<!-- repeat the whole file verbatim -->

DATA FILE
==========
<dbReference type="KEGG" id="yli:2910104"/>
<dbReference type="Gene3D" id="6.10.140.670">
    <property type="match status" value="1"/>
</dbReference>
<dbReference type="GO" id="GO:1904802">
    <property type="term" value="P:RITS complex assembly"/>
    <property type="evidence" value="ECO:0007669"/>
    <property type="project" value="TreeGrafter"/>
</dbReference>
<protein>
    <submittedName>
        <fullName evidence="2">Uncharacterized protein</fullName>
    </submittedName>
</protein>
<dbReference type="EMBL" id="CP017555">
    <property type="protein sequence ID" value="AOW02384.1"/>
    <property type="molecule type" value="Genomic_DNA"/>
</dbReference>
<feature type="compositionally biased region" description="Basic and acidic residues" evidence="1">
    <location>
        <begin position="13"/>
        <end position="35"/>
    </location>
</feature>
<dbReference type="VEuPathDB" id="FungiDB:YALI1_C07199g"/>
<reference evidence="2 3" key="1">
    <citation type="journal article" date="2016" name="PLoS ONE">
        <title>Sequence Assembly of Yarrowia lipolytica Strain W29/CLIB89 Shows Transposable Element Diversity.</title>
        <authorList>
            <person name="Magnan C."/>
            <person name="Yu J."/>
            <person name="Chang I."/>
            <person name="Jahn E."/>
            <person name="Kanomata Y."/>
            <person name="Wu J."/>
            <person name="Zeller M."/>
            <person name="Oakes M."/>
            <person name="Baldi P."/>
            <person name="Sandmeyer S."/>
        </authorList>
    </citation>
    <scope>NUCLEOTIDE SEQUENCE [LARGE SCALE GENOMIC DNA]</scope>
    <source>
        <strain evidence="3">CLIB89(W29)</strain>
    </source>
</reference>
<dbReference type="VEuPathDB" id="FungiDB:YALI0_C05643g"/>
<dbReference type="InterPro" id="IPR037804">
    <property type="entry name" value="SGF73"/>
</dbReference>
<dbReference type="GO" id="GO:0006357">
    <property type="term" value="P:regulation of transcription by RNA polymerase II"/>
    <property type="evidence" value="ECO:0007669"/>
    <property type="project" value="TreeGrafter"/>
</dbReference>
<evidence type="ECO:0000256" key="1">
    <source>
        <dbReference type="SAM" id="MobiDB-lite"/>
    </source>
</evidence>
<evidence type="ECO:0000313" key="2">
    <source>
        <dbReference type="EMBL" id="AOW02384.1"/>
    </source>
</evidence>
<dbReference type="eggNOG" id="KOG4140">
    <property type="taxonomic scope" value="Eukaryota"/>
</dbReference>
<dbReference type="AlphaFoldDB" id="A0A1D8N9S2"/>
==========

<dbReference type="KEGG" id="yli:2910104"/>
<dbReference type="Gene3D" id="6.10.140.670">
    <property type="match status" value="1"/>
</dbReference>
<dbReference type="GO" id="GO:1904802">
    <property type="term" value="P:RITS complex assembly"/>
    <property type="evidence" value="ECO:0007669"/>
    <property type="project" value="TreeGrafter"/>
</dbReference>
<protein>
    <submittedName>
        <fullName evidence="2">Uncharacterized protein</fullName>
    </submittedName>
</protein>
<dbReference type="EMBL" id="CP017555">
    <property type="protein sequence ID" value="AOW02384.1"/>
    <property type="molecule type" value="Genomic_DNA"/>
</dbReference>
<feature type="compositionally biased region" description="Basic and acidic residues" evidence="1">
    <location>
        <begin position="13"/>
        <end position="35"/>
    </location>
</feature>
<dbReference type="VEuPathDB" id="FungiDB:YALI1_C07199g"/>
<reference evidence="2 3" key="1">
    <citation type="journal article" date="2016" name="PLoS ONE">
        <title>Sequence Assembly of Yarrowia lipolytica Strain W29/CLIB89 Shows Transposable Element Diversity.</title>
        <authorList>
            <person name="Magnan C."/>
            <person name="Yu J."/>
            <person name="Chang I."/>
            <person name="Jahn E."/>
            <person name="Kanomata Y."/>
            <person name="Wu J."/>
            <person name="Zeller M."/>
            <person name="Oakes M."/>
            <person name="Baldi P."/>
            <person name="Sandmeyer S."/>
        </authorList>
    </citation>
    <scope>NUCLEOTIDE SEQUENCE [LARGE SCALE GENOMIC DNA]</scope>
    <source>
        <strain evidence="3">CLIB89(W29)</strain>
    </source>
</reference>
<dbReference type="VEuPathDB" id="FungiDB:YALI0_C05643g"/>
<dbReference type="InterPro" id="IPR037804">
    <property type="entry name" value="SGF73"/>
</dbReference>
<dbReference type="GO" id="GO:0006357">
    <property type="term" value="P:regulation of transcription by RNA polymerase II"/>
    <property type="evidence" value="ECO:0007669"/>
    <property type="project" value="TreeGrafter"/>
</dbReference>
<evidence type="ECO:0000256" key="1">
    <source>
        <dbReference type="SAM" id="MobiDB-lite"/>
    </source>
</evidence>
<evidence type="ECO:0000313" key="2">
    <source>
        <dbReference type="EMBL" id="AOW02384.1"/>
    </source>
</evidence>
<dbReference type="eggNOG" id="KOG4140">
    <property type="taxonomic scope" value="Eukaryota"/>
</dbReference>
<dbReference type="AlphaFoldDB" id="A0A1D8N9S2"/>